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Unformatted text preview: circuit (OC) load ⇒ Γ = 1, V0− = V0+ .
• Shortcircuit (SC) load ⇒ Γ = −1, V0− = −V0+ Notes based on Fundamentals of Applied Electromagnetics (Ulaby et al) for ECE331, PSU. Electromagnetics I: Transmission lines 47 • Standing waves
We are making progress, but we still don’t have a full solution! We’ve
made it this far:
V+
˜
˜
V (z ) = V0+ (e−jβz + Γejβz ), I (z ) = 0 (e−jβz − Γejβz )
Z0 (94) (What is the unknown?)
• Let’s do a little bit more examination by looking at the magni˜
tude of V (z ).
• After some manipulation
˜
V (z ) = V0+  1 + Γ2 + 2Γ cos(2βz + Θr ) 1/2 (95) ˜
and similarly for I (z ).
• Fig. 12 shows these magnitudes vs. position z , given the circuit
parameters.
Notes based on Fundamentals of Applied Electromagnetics (Ulaby et al) for ECE331, PSU. Electromagnetics I: Transmission lines 48
~
V(z) ~
V max 1.4 V
1.2
1.0
0.8
0.6
0.4
0.2 ~
V min λ 3λ
λ lmin λ
4
4
2
~
(a) V(z) versus z lmax 0 z ~ I(z)
30 mA
25
20
15
10
5 ~ I max
~ I min λ λ
3λ
λ
2
4
4
~
(b) I(z) versus z 0 z Figure 211 ˜
˜
Figure 12: Standing voltage (V ) and current (I ) waves. Z0 = 50Ω,
◦
Γ = 0.3ej 30 , V0+  = 1 Notes based on Fundamentals of Applied Electromagnetics (Ulaby et al) for ECE331, PSU. Electromagnetics I: Transmission lines 49 • If we substitute in a position −d on our transmission line we
have,
˜
V (z ) = V0+  1 + Γ2 + 2Γ cos(−2βd + Θr )
˜
V (z ) = V0+  1 + Γ2 + 2Γ cos(2βd − Θr ) 1/2 1/2 (96)
(97) Some observations:
• The magnitudes show a sinusoidal pattern, which is caused by
interference of two waves,
• This pattern is called standing wave ,
• The maximum of the standing wave pattern happens when incident and reﬂected waves are in phase, i.e. the argument of the
cosine term, 2βd − Θr = 2nπ . In this case, magnitude of total
voltage is (1 + Γ)V0+ . Notes based on Fundamentals of Applied Electromagnetics (Ulaby et al) for ECE331, PSU. Electromagnetics I: Transmission lines 50 • Conversely, if the traveling waves are out of phase, we have a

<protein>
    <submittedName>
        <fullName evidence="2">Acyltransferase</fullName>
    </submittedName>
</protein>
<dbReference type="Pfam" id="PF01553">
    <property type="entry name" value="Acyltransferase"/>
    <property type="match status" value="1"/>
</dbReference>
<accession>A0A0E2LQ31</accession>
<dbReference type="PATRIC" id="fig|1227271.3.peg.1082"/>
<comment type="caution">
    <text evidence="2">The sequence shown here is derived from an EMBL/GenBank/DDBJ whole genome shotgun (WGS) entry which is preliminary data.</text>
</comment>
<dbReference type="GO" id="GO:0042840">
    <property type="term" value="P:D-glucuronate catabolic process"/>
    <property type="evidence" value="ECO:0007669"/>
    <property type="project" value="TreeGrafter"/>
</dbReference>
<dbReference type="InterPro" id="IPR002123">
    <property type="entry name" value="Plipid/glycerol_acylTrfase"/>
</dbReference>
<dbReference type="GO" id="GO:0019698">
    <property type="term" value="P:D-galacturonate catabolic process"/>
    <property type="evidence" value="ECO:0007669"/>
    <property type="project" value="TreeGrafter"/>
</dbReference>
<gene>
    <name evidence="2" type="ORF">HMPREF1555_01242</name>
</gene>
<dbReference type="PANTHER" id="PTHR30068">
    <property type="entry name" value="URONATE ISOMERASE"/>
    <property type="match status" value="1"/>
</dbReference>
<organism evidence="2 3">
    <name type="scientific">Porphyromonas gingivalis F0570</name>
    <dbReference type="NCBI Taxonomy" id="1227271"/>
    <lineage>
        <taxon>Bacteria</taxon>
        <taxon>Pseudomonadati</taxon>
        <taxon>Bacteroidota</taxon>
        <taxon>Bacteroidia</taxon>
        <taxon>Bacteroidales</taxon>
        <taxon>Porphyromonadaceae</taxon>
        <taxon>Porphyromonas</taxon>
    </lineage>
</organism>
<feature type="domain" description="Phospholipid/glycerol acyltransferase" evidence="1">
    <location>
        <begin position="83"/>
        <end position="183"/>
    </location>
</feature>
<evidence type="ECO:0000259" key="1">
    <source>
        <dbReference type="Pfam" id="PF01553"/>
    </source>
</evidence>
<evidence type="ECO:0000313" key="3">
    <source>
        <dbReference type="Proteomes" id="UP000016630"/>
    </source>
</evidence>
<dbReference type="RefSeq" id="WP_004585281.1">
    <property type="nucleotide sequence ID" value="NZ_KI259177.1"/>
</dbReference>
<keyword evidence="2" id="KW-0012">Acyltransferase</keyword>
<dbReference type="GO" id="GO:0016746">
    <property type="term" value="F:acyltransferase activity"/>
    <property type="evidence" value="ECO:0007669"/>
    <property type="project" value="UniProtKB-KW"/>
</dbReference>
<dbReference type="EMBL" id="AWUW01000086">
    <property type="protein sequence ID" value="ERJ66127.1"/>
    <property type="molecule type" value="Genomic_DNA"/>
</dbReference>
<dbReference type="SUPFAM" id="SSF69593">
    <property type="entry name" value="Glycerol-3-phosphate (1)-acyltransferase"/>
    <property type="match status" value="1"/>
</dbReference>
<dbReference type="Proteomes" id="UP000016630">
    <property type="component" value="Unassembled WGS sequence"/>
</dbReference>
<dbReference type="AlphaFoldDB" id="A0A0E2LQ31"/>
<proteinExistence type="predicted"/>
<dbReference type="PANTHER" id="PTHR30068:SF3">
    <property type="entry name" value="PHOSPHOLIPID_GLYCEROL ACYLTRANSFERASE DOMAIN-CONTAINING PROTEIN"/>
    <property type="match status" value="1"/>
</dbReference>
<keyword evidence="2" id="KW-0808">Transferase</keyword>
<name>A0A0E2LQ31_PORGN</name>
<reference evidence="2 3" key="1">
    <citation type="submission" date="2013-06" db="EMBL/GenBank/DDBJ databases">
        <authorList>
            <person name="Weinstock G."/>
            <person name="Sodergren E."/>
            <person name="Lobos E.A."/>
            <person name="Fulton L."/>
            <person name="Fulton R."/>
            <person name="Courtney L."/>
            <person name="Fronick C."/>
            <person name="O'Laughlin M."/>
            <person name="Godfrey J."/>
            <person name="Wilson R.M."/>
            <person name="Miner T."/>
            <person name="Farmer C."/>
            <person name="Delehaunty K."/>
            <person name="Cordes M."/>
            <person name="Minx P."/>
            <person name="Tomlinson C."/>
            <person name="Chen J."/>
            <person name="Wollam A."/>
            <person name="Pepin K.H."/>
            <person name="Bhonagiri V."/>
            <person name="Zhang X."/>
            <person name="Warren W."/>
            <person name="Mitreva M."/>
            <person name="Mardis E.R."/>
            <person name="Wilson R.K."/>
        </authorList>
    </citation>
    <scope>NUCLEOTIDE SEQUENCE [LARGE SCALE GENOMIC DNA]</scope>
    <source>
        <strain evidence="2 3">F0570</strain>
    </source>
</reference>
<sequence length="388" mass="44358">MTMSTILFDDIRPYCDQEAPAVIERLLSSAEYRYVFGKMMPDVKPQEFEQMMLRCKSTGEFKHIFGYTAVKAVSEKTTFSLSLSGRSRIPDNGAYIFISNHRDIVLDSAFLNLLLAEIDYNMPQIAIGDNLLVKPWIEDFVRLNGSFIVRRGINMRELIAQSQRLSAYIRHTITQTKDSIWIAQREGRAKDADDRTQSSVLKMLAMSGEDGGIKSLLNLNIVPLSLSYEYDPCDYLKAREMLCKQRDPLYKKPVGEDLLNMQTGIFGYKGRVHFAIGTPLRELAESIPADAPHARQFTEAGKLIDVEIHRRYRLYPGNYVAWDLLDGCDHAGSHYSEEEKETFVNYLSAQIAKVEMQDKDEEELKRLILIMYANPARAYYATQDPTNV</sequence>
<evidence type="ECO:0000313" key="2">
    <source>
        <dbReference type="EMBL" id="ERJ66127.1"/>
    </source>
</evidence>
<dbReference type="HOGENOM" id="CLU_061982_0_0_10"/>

minimum. This happens at 2βd − Θr = (2n + 1)π , and magnitude is (1 − Γ)V0+ .
• Standing wave pattern repeats every λ/2 , where λ is associated with the traveling waves.
• Note that ﬁg. 12 is vs. coordinate z , i.e. there is no time
dependence, which is OK since we are looking at magnitudes
(or amplitudes) only.
• What happens if we ﬁx the position and look at time? Voltage
has a cos ωt variation.
• Interestingly, current and voltage are in opposition; when voltage peaks, current has a minimum and vice versa. This is a
consequence of a minus sign in eq. 94.
There are three other special cases: matched load, OC and SC,
which are shown in ﬁg. 13.
Notes based on Fundamentals of Applied Electromagnetics (Ulaby et al) for ECE331, PSU. Electromagnetics I: Transmission lines 51
~
V(z) Matched line
λ λ 3λ
4 λ
2
(a) ZL = Z0
λ/2 V...
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This note was uploaded on 09/25/2013 for the course ECE 331 taught by Professor Martinsiderious during the Fall '12 term at Portland State.
 Fall '12
 MartinSiderious
 Electromagnet

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